bronchomotor

bronchomotor

 [brong″ko-mo´ter]
affecting the caliber of the bronchi.
Miller-Keane Encyclopedia and Dictionary of Medicine, Nursing, and Allied Health, Seventh Edition. © 2003 by Saunders, an imprint of Elsevier, Inc. All rights reserved.

bron·cho·mo·tor

(brong'kō-mō'ter),
1. Relating to a change in caliber, dilation, or contraction of a bronchus or bronchiole.
2. An agent possessing this action.
[broncho- + L. motor, mover]
Farlex Partner Medical Dictionary © Farlex 2012
References in periodicals archive ?
Pulmonary function, cholinergic bronchomotor tone, and cardiac autonomic abnormalities in Type 2 diabetic patients.
NO modulates vasomotor and bronchomotor tone and acts as a proinflammatory mediator; thus, it may cause oxidative tissue damage.
Progesterone, corticosteroids, and relaxin have been implicated in bringing about a reduction in resistance and increase in conduction in the respiratory passage due to reduced bronchomotor tone and smooth muscle relaxation.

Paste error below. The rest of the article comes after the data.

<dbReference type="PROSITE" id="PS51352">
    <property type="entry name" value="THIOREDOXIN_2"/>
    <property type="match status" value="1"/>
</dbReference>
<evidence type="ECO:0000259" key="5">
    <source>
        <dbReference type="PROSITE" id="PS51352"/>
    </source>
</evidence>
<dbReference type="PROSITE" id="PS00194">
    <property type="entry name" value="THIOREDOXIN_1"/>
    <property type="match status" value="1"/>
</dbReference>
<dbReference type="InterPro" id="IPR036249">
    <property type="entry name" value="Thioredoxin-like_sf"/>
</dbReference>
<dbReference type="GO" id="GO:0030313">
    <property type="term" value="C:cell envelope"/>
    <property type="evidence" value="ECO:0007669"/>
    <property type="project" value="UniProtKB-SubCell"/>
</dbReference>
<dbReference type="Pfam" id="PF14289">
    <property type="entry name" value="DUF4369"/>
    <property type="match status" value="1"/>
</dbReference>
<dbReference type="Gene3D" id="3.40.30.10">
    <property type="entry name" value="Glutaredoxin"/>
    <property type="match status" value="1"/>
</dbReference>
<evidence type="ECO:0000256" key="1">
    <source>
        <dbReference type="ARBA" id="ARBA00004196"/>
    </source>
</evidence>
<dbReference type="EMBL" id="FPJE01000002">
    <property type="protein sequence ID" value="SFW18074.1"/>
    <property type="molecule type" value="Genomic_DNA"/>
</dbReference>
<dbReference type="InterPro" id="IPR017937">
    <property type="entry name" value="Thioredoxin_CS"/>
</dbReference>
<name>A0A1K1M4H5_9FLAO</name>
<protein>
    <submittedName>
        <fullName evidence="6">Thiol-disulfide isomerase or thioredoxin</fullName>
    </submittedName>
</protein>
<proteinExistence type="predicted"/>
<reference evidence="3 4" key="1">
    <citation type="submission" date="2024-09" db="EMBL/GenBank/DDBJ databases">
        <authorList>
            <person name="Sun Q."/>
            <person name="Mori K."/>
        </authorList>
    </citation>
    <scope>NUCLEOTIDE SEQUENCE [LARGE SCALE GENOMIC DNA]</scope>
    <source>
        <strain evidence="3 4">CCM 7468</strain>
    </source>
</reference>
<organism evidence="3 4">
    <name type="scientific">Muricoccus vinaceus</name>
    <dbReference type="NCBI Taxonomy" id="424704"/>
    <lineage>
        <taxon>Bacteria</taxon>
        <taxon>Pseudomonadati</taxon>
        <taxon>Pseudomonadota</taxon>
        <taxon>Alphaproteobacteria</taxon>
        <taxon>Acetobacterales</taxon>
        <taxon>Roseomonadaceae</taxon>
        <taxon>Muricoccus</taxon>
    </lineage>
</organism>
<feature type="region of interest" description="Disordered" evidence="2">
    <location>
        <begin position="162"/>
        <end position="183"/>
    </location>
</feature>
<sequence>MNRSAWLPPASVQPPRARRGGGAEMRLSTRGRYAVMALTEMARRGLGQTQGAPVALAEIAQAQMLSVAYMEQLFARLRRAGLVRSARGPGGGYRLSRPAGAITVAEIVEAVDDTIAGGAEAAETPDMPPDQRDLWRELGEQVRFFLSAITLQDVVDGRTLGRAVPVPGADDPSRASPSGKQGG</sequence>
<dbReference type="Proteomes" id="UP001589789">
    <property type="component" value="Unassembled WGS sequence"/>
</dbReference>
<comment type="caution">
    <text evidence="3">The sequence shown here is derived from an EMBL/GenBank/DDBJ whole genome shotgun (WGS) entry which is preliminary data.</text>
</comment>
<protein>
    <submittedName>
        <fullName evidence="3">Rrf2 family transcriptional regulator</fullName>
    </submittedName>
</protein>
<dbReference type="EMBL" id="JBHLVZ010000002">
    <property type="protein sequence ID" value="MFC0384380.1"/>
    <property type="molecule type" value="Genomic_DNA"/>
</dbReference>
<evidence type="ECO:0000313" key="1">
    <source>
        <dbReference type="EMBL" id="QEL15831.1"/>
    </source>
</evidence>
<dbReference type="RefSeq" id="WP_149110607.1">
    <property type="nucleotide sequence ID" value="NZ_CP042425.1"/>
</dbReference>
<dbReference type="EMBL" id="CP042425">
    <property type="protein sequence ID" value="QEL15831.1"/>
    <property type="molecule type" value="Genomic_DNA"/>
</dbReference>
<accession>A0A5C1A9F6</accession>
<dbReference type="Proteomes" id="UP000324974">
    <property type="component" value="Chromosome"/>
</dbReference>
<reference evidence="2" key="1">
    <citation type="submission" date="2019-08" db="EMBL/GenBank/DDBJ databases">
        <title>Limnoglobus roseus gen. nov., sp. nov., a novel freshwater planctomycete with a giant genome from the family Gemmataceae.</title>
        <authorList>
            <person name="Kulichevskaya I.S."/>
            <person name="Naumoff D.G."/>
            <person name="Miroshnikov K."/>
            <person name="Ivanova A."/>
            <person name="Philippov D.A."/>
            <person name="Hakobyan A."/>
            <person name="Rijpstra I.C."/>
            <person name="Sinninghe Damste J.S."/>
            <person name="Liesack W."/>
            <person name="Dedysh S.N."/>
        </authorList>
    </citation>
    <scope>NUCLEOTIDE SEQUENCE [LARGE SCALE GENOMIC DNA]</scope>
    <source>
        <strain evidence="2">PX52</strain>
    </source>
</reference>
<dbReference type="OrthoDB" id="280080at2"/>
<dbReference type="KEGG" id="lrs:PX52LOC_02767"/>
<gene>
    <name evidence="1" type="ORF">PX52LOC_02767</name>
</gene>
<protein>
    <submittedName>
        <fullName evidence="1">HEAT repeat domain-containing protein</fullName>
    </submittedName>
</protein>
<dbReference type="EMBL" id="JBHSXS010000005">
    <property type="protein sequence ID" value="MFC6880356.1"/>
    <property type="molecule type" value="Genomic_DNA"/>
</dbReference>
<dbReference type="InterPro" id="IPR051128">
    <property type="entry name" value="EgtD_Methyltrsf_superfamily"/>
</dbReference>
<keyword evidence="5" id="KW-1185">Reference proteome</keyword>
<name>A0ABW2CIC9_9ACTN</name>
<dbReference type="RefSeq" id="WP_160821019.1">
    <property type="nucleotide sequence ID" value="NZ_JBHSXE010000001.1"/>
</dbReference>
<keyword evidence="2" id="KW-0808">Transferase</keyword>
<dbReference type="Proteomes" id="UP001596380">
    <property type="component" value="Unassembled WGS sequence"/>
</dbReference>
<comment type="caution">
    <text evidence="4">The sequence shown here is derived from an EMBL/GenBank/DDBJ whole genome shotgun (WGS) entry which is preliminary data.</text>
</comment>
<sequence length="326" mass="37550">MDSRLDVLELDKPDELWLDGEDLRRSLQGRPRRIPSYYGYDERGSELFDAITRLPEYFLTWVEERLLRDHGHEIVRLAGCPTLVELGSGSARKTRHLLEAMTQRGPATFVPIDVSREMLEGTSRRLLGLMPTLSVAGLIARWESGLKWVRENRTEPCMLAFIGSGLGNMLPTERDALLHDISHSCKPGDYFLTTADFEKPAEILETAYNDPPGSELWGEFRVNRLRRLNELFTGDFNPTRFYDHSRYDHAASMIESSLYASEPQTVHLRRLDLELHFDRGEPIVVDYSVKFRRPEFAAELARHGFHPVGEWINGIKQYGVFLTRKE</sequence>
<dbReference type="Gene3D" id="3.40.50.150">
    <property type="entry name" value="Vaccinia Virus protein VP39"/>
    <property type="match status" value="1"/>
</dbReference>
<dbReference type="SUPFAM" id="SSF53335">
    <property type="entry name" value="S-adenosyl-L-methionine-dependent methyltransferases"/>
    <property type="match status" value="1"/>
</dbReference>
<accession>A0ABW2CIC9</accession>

Beta blocker namely propranolol gives effects, which outlasted the stressful interval by several hours and did not usually include an increase in bronchomotor tone.
On the other hand, it has been described that allicin has vasodilator activity independent of the synthesis of nitric oxide, ATP-sensitive K(+) channels, activation of cyclooxygenase enzyme, or changes in bronchomotor tone in the pulmonary vascular bed of the rat; meanwhile, its different metabolites do not possess this effect [26, 27].
OSA also influences the respiratory center's regulation on sleep-related bronchomotor tone and decreases the stability of airway.
Over a relatively brief periods, resistance may change with accumulating secretions or variations of bronchomotor tone, and effective respiratory system compliance changes with body position.
* improvement in lung function--as inflammation subsides, resting bronchomotor tone changes and the airways spontaneously dilate; bronchodilator responses are often also better.
Inhaled anticholinergic drugs are also effective for COPD patients, since the pathogenesis of COPD is closely related to bronchomotor tone, which reflects sympathetic and parasympathetic balance [3, 4].
The rationale for using anticholinergic agents rests on the knowledge that, in healthy persons, bronchomotor tone is predominantly cholinergically mediated through the parasympathetic nervous system.
Boushey, "Lower threshold and greater bronchomotor responsiveness pf asthmatic subjects to sulfur dioxide," American Review of Respiratory Disease, vol.